BANGOR, Maine — Bangor’s budget meetings are typically routine, sparsely attended affairs, mostly drawing city councilors and staff who are paid or expected to be there.
That hasn’t been the case this budget season.
Dozens of area residents wearing bright “I Ride the Bus” stickers have descended on Bangor City Hall, crowding into council chambers to be heard during council committee discussions and watch as councilors comb through budget figures. Outside City Hall, they’ve organized barbecues and other community events, rallying people to their cause — longer hours for the city’s Community Connector bus service.
They likely won’t get their wish this year.
City and bus officials say the system just isn’t able to support that level of service in its current run-down, understaffed state. However, this year’s interest in Community Connector helped convince councilors to pump $528,000 in new funding into the bus system for fiscal year 2017, which could help turn the tide.
Swell of support
Transportation for All, a group under Food AND Medicine that lobbies for support for public transportation in and around Bangor, is responsible for the big turnouts at these meetings.
Currently, most Bangor buses stop running before 6 p.m.
“Without transportation, those who can’t afford a vehicle are left out of many opportunities our community offers — work, schooling, community groups, shopping — and that has a big impact on people’s quality of life and ability to work for a better future,” said Martin Chartrand of Transportation for All. “There’s a whole segment of our city being left out of aspects of our society that take place after 6 p.m.”
However, having sat through these meetings along with other supporters week after week, he recognizes why the city doesn’t see longer hours in the cards quite yet.
“We understand that it’s difficult for the city to practically extend the hours right now because Community Connector has been underfunded and underprioritized for years,” Chartrand said.
Wheels on the bus
Bangor’s bus fleet is 22 vehicles strong — sometimes.
Laurie Linscott, Community Connector superintendent, said during a recent interview that four of those buses don’t have engines. Several more are in serious need of engine repairs.
“I’m replacing bus engines in buses that should be retired,” she said. Each engine replacement costs between $18,000 and $28,000.
The Federal Transit Authority, the agency that funds and oversees public transit systems, sets “life expectancies” for public buses. Under FTA rules, municipalities shouldn’t replace a bus unless it’s past its life expectancy or surpassed a certain mileage threshold. Twelve-year buses, for example, must surpass 500,000 miles before they can be retired and replaced. If the bus is retired before one of those thresholds, the city must pay a penalty. For that reason, used public buses are hard to come by, because every municipality runs them into the ground, Linscott said.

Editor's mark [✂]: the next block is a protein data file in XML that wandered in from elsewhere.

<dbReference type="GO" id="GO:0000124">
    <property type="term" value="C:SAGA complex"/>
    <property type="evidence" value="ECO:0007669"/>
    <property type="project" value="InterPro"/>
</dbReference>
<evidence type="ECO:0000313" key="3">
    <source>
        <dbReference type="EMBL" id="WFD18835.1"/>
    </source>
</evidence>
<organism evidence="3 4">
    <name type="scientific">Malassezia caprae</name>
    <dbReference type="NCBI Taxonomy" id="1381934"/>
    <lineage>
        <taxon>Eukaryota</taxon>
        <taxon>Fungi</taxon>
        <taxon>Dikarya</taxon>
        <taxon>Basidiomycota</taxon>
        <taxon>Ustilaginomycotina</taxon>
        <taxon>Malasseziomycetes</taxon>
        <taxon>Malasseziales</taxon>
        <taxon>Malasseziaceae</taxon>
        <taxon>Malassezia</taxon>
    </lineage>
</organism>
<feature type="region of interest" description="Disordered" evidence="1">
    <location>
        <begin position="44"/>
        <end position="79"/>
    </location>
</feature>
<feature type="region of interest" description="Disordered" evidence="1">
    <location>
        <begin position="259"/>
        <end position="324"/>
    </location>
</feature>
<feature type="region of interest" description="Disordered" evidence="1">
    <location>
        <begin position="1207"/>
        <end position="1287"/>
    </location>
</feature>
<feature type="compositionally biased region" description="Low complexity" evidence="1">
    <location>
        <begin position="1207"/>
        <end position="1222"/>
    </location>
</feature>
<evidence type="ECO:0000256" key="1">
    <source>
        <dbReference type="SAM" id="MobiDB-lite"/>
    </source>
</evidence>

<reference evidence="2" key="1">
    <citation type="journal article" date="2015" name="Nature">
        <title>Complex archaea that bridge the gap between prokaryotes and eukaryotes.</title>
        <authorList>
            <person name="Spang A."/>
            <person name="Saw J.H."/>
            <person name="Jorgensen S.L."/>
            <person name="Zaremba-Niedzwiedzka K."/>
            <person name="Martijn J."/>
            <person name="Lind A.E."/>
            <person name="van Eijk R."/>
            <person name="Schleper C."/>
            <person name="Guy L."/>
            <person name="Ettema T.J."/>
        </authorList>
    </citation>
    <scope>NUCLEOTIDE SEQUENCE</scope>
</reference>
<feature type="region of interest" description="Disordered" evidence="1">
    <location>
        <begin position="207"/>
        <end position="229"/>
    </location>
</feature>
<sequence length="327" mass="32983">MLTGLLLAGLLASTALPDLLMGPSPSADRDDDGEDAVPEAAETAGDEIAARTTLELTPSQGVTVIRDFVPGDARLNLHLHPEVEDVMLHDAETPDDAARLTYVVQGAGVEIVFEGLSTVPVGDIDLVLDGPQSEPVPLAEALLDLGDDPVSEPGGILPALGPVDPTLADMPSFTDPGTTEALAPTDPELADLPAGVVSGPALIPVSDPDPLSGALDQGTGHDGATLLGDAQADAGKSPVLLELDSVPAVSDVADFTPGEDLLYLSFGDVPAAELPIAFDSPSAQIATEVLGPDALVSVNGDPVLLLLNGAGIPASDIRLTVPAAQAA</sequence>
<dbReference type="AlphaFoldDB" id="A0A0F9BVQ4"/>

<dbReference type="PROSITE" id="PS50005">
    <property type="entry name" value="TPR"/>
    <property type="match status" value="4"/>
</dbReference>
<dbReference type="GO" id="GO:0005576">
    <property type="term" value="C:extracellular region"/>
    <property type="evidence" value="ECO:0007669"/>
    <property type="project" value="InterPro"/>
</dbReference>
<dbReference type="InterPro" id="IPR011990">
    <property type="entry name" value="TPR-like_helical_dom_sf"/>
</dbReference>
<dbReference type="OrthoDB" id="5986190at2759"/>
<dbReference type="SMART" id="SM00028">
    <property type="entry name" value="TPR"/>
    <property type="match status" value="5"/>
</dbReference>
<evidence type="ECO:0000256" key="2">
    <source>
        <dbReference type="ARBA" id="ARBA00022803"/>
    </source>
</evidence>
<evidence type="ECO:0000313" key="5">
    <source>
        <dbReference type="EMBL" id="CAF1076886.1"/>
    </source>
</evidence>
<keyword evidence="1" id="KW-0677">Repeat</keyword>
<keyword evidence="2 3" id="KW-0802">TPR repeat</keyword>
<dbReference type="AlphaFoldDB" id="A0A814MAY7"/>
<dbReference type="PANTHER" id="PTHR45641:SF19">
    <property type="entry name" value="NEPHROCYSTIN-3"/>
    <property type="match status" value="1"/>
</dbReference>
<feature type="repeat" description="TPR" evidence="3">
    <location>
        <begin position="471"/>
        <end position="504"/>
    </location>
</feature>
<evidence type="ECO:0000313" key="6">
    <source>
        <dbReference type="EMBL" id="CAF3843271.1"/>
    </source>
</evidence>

Linscott has orders out for a pair of new buses, but those take 18-24 months to be delivered. Community Connector is looking for up to 10 new buses to phase in over the coming years, but it will be slow going with limited funding. Community Connector will have to rely heavily on extending the lives of what buses it has.
Two buses have been sent to Maine Military Authority in Limestone for midlife overhauls, which aim to make a bus like new at a quarter the cost of a new bus. Two more buses are scheduled for those overhauls in the coming year.
Of the 22 buses in its fleet, 17 of Community Connector’s vehicles are past their useful life, according to Linscott. Three of the oldest buses, built in 1996, have logged 765,000 miles, 758,000 miles and 616,000 miles. They should have been replaced eight years ago, Linscott said.
“Every day, I’m a breakdown from having to take service off the road,” she said.
Community Connector’s annual budget is about $3 million, and Bangor covers about two-thirds of those costs, according to Assistant City Manager Bob Farrar. Other communities including Brewer, Hampden, Veazie and Orono pump some funding of their own into Community Connector for the routes that stretch into their cities.
The $528,000 in additional funding proposed for next year goes toward a number of causes:
— A pair of new full-time positions in the administrative office — a dispatcher and a compliance officer.
— Those employees will need room to work, so the budget includes $120,000 to expand their cramped 12-by-36-foot Maine Avenue office space.
— New software to help drivers and the office better track ridership and routes, improving data collection and making it easier to report to the FTA. The data also could help find efficiencies in the routes.
— $250,000 to send a pair of buses out for midlife overhauls.
— $12,750 to pay for more regular bus cleaning, and $10,800 to open up the Pickering Square waiting and restroom area on Saturdays.
This funding will not be approved officially until the City Council votes on a final fiscal year 2017 budget, but most councilors have expressed strong support for the boost to the system.
Community Connector has seen its ridership drop in recent years.
In fiscal year 2013, the buses offered 936,500 rides, which increased to a peak of 941,500 the next year. In fiscal year 2015, ridership dropped by more than 40,000, a roughly 4 percent drop. By the end of the current fiscal year, it’s expected to drop again, though only by about 2 percent this time.
Linscott attributed the drop to a mild winter, making it easier for people to walk and causing fewer car breakdowns. The lower price of fuel also affected ridership, she said.
She argued that the new funding would help her improve the bus service, and ultimately lead to longer hours that will allow more people to take the bus
“I think I can get there, and I know I can get there,” Linscott said. “It’s just trying to lay the groundwork first.”
Follow Nick McCrea on Twitter at @nmccrea213.